The Delaware Court of Chancery’s decision in Hipcricket v. mGage, C.A. No. 11135-CB, (Del. Ch. July 15, 2016), highlights the importance of coordinating the positions taken in different legal proceedings. The plaintiff in Hipcricket appeared to have a binding and enforceable noncompete agreement prohibiting its former vice president of sales (the defendant) from engaging in any post-employment solicitation of the plaintiff’s customers and employees. That defendant breached the agreement shortly after leaving his employment with the plaintiff seemed clear. The plaintiff proved at trial that the defendant joined one of the plaintiff’s competitors and “immediately” began soliciting the plaintiff’s largest clients, including certain of his former accounts. Despite this showing, the plaintiff did not prevail on its breach of contract claim. Instead, the court found that the plaintiff had materially breached the agreement by rejecting, in its Chapter 11 bankruptcy proceeding, the defendant’s claim for unpaid commissions and other amounts plainly due under the agreement. The court ruled that the plaintiff could not “‘have its cake and eat it too’” by enforcing an agreement it had materially breached through the position it took in bankruptcy court.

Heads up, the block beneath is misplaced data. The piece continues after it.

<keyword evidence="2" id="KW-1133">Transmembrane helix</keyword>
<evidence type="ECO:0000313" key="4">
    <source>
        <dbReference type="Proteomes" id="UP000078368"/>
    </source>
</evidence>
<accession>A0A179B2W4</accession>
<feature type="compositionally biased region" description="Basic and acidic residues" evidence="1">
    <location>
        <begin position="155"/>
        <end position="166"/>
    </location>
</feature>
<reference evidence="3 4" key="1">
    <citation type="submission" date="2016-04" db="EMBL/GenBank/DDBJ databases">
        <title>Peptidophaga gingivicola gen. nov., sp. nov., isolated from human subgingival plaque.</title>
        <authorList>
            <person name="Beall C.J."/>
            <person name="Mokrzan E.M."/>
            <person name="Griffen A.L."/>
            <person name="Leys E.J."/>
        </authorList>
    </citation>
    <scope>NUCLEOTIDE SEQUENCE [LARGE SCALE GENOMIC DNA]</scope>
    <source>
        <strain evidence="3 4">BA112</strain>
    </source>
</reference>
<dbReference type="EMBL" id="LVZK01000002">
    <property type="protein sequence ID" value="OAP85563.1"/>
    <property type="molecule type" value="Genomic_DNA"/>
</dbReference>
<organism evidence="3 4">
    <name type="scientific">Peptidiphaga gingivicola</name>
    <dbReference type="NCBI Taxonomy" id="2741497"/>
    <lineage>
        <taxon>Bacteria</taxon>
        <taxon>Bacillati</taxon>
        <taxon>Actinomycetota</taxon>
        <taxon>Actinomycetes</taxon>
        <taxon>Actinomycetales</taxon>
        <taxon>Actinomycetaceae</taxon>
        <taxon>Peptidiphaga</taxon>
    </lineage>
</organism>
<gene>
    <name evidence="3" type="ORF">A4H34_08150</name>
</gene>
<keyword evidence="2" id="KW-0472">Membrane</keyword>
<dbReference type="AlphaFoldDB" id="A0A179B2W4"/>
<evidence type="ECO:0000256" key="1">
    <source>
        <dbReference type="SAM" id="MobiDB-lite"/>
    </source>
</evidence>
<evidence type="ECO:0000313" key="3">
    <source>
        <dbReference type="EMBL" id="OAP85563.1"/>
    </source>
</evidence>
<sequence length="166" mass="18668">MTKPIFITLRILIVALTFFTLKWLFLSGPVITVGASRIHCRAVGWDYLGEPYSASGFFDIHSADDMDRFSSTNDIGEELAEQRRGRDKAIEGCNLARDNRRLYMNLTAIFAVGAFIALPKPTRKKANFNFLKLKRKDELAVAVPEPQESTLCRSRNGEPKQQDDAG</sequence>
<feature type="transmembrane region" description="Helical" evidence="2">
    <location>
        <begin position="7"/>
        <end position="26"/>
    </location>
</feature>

The plaintiff was a mobile marketing company that provided mobile advertising solutions, primarily through text and multimedia messages. The defendant had been employed by the plaintiff from October 2008 to March 13, 2015, and was a party to annual commission agreements. Those agreements included noncompete provisions prohibiting the solicitation of the plaintiff’s customers and employees following his separation from the company. The agreement also prohibited the misuse of the plaintiff’s confidential information.
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